In its latest quarterly report on credit conditions of the U.S. banking system, ""Moody's Investors Service"":http://www.moodys.com says banks' asset quality issues are ""past the peak"" but[IMAGE]charge-offs and non-performers continue to eat away at profitability and sheer fundamentals.
Based on Moody's market data, banks' non-performing loans stood at 5.0 percent of total loan assets at March 31, 2010.
Moody's says U.S. rated banks have already charged off or written-down $436 billion of loans in 2008, 2009, and the first quarter of 2010. That leaves another $307 billion to reach the rating agency's full estimate of $744 billion of loan charge-offs from 2008 through 2011.
In aggregate, the banks have recognized 60 percent of Moody's estimated total charge-offs and 65 percent of estimated residential mortgage losses, but only 45 percent of projected commercial real estate losses.
In the first quarter of this year, the banking industry's collective annualized net charge-offs came to 3.3 percent of loans, versus 3.6 percent of loans in the fourth quarter[COLUMN_BREAK]
of 2009, Moody's said. Despite two consecutive quarters of improvement in charge-offs, the ratings agency notes that the figures still remain near historic highs, dating back to the Great Depression.
According to Moody's analysts, the decline in aggregate charge-offs was driven by commercial real estate improvement, which ""we believe is likely to reverse in coming quarters,"" they said in the report. A similar commercial real estate decline was experienced in the first quarter of 2009 before charge-offs accelerated through the rest of the year.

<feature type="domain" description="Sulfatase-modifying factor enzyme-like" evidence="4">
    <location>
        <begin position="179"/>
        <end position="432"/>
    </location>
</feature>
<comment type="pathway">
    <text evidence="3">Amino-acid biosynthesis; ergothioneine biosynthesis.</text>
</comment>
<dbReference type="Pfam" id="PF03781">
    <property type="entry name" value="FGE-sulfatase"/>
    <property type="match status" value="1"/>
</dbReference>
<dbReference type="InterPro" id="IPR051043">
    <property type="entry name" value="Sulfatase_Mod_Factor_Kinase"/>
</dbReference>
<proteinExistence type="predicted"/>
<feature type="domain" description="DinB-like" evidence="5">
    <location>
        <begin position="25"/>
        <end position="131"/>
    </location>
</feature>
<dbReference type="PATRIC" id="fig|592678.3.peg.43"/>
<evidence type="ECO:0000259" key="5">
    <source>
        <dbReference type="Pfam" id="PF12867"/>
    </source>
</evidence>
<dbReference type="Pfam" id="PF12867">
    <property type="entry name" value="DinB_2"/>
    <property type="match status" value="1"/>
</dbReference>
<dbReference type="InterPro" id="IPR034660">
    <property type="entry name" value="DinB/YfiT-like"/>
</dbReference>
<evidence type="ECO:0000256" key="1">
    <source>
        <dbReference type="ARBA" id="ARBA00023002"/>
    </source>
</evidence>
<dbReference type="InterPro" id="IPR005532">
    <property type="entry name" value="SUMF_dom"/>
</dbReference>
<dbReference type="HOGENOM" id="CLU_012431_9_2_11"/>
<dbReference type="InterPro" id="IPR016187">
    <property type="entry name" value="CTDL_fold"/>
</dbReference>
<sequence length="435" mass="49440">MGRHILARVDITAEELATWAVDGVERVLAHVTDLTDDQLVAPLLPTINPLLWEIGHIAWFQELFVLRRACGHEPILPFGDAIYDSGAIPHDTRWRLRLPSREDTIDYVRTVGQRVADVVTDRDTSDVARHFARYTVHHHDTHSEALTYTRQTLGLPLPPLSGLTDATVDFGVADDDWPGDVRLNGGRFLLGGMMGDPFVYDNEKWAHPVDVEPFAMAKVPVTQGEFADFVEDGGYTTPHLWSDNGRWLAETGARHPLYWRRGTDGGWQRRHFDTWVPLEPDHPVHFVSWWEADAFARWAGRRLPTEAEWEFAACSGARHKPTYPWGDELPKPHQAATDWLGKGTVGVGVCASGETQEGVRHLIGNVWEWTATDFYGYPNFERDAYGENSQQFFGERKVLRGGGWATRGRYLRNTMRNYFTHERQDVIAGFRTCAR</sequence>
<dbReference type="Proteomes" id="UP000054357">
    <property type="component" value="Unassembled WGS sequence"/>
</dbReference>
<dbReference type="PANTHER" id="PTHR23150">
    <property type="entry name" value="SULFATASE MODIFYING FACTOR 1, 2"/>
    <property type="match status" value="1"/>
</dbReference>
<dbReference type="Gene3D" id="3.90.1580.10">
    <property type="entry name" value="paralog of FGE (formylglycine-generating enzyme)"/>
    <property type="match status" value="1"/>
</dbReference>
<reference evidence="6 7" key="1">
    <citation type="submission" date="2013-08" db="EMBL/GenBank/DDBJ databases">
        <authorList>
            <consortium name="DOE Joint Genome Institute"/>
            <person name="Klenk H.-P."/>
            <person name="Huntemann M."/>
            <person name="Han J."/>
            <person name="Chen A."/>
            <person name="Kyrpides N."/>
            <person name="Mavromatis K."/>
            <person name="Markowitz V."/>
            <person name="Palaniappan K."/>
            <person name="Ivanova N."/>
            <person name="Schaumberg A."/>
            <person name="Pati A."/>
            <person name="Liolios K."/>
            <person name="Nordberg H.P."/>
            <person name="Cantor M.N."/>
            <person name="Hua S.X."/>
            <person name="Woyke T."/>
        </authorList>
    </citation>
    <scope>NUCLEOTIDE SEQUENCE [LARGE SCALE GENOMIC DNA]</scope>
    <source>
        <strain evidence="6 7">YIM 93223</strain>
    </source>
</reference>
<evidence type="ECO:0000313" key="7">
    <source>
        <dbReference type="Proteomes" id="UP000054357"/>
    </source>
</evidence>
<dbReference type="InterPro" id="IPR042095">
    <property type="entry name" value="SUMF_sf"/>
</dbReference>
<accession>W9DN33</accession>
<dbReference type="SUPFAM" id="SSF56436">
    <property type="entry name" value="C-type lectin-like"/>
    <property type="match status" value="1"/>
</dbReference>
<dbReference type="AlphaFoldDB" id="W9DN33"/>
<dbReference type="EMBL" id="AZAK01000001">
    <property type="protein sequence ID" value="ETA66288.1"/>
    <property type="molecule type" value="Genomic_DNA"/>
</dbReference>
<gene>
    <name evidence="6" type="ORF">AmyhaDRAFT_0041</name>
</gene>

""The return to 'normal' levels of asset quality will be slow and uneven over the next 12 to 18 months,"" said Moody's SVP Craig Emrick.
But Emrick added that ""Although remaining losses are sizable, they are beginning to look manageable in relation to bank's loan loss allowances and tangible common equity.""
U.S. banks' allowances for loan losses stood at $221 billion as of March 31, 2010, which is equal to 4.1 percent of loans, Moody's reported. Although this can be used to offset a sizable portion of remaining charge-offs, banks will still require substantial provisions in 2010, the agency said.
Moody's says its negative outlook for the U.S. banking system is driven by asset quality concerns and effects on profitability and capital. The agency's ratings outlook is also influenced by the potential for a worse-than-expected macroeconomic environment, Moody's said.
""More severe macroeconomic developments, the probability of which we place at 10 percent to 20 percent, would significantly strain U.S. bank fundamental credit quality,"" Moody's analysts wrote in their report.